Carnival-owned Princess Cruises sells its smallest ship Pacific Princess

Pacific Princess is the latest Carnival Corp-owned cruise ship to be sold as the world’s largest cruise company continues to streamline its fleet for efficiency.

Princess Cruises sold its smallest ship Pacific Princess to an undisclosed buyer, which it said is part of parent company Carnival Corporation’s plan to accelerate the removal of less efficient ships from its fleet.

Pacific Princess in Sydney Harbour.

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Pacific Princess, which first entered service in 1999 for Renaissance Cruises carried just 670 passengers. She is a sister ship to Azamara’s trio of ships, all of which were recently sold by Royal Caribbean Cruises.

Pacific Princess joined Princess Cruises in 2002 and has sailed more than 1.6 million nautical miles and 11 world cruises.

“Pacific Princess holds so many memories and cherished experiences to all who sailed upon her,” said Jan Swartz, Princess Cruises president.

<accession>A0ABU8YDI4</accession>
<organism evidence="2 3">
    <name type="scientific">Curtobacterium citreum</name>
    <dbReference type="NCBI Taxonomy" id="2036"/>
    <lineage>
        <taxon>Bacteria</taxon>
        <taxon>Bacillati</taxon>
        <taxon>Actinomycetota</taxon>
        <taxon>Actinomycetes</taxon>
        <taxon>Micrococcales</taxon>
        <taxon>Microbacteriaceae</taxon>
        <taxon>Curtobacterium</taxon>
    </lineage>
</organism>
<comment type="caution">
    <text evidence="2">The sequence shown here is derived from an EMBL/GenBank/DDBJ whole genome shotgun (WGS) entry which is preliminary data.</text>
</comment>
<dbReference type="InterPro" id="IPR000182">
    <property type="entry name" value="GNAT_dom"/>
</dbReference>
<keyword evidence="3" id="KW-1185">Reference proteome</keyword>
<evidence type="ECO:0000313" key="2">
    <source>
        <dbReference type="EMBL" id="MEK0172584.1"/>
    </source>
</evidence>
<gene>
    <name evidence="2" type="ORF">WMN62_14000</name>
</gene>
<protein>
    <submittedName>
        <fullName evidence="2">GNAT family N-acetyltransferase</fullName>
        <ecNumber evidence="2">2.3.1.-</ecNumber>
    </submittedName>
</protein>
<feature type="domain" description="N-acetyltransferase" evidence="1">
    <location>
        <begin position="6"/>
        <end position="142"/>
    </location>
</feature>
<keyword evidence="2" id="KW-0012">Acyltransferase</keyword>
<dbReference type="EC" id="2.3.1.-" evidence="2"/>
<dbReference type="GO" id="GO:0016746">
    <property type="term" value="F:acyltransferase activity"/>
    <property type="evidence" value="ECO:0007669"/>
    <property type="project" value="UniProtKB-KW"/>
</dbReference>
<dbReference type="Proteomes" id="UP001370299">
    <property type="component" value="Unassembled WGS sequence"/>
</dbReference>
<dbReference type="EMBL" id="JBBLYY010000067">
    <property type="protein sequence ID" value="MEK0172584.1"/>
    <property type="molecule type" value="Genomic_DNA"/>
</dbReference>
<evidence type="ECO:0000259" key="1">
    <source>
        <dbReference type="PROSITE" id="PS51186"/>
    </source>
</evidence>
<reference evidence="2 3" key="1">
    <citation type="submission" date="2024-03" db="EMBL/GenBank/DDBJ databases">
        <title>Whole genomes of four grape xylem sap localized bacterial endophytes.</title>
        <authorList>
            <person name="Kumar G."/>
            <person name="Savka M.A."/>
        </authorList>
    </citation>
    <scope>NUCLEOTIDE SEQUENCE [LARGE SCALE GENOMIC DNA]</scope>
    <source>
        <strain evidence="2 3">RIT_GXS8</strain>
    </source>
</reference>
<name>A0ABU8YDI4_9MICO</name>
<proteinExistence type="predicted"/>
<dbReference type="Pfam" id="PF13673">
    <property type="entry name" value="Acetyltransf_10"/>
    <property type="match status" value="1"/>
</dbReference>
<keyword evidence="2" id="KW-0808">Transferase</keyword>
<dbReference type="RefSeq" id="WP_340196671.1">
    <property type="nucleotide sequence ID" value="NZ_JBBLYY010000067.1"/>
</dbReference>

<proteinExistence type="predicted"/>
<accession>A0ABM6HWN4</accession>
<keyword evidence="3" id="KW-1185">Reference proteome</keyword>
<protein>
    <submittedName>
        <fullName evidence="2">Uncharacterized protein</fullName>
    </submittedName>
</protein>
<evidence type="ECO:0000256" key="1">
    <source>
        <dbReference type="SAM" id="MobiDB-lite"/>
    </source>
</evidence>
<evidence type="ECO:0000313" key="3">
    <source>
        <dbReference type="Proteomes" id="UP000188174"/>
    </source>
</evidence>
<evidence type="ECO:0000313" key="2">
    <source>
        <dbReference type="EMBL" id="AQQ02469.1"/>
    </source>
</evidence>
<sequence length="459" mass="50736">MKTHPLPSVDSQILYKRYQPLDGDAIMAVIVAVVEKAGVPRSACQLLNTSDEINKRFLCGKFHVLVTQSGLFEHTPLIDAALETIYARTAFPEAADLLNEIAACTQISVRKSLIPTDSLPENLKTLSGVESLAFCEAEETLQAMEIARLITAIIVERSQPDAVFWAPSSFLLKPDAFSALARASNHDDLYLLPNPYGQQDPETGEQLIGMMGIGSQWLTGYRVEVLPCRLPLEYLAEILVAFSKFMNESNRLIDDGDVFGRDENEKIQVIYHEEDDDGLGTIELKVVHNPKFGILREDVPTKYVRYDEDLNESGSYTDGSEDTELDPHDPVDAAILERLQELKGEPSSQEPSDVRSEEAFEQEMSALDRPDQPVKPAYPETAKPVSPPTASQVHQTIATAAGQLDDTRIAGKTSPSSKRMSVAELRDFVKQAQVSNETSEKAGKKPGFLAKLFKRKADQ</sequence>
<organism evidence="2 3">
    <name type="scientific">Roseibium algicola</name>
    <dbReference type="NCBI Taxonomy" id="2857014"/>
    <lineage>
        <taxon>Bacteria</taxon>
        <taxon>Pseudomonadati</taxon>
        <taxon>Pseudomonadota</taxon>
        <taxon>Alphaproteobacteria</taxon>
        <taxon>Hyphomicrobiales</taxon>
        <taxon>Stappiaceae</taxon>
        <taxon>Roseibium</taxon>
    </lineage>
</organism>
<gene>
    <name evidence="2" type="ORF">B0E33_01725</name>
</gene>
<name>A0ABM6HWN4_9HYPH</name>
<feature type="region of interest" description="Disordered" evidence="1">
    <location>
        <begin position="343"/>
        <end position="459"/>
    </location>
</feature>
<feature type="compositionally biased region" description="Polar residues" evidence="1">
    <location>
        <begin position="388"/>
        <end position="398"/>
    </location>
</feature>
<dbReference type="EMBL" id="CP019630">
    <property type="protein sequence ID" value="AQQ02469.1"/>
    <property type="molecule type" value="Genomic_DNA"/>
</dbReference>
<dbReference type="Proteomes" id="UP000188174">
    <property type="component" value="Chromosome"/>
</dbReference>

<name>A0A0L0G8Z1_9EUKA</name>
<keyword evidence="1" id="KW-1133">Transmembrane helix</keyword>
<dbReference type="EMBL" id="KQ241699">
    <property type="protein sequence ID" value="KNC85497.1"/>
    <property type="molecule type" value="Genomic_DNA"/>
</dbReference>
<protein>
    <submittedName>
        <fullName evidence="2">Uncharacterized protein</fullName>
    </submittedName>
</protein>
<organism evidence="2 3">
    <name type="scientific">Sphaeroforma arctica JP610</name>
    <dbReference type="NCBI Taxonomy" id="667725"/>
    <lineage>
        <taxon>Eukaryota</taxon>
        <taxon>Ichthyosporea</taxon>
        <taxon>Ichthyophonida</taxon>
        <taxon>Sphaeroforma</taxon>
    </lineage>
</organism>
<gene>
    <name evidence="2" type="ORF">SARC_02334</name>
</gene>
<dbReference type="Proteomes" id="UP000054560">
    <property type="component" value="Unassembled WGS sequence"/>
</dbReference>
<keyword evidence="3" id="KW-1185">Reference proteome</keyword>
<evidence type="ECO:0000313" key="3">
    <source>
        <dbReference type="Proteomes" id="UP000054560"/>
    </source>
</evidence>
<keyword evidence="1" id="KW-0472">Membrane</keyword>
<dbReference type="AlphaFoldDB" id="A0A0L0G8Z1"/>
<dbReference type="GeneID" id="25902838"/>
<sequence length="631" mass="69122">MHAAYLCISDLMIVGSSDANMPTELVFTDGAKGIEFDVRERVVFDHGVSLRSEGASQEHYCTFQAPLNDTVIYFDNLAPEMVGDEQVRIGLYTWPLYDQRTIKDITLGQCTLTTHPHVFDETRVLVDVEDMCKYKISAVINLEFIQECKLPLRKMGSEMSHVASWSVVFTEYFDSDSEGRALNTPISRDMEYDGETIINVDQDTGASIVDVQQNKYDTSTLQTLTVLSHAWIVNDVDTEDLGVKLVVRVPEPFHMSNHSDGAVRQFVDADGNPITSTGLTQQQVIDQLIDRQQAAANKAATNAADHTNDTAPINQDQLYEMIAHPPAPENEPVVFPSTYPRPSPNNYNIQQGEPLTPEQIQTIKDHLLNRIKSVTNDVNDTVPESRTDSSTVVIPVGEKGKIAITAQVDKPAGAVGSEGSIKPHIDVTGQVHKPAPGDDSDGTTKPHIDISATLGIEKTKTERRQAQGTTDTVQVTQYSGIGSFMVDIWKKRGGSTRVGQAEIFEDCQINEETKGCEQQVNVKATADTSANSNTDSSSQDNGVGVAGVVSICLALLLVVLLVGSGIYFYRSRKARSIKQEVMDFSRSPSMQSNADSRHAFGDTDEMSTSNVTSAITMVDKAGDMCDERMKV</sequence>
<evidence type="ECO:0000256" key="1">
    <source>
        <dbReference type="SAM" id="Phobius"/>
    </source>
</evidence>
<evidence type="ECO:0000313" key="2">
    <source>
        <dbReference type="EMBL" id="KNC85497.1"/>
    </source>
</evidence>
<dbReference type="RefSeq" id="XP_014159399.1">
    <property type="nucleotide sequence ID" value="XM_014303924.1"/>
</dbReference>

“Pacific Princess offered a traditional style of cruising to unique destinations. While it’s difficult to say goodbye to our ‘Love Boat,’ our World Cruise and exotic itineraries continue onboard our Medallion Class-enabled Island Princess and Coral Princess, featuring the best Wi-Fi at sea, allowing guests to keep in touch with loved ones and share vacation memories along the way.”

Pacific Princess is the 16th cruise ship to be sold from the Carnival Corp fleet, which includes ships from nine of the world’s largest cruise lines, including Carnival Cruise Line, Costa Cruises, P&O Cruises, and Holland America Line, all of which sold off ships in 2020.

Carnival has sold several cruise ships for scrap during the pandemic.

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Carnival Corp has announced its intention to shed at least 19 vessels as it seeks to free up capacity for newer, larger and more efficient ships that are due for delivery in the coming years.

While several of these vessels were meant to be delivered in 2021, Carnival has deferred delivery of all but one until 2022 through 2024, when it expects to have recovered from the current shutdown caused by the coronavirus pandemic.

“We continue to take aggressive action to emerge a leaner more efficient company,” said Arnold Donald, CEO, Carnival Corporation at the time. “We are accelerating the exit of… less efficient ships from our fleet.”

“This will generate a 12% reduction in capacity and a structurally lower cost base, while retaining the most cash generative assets in our portfolio,” he added.

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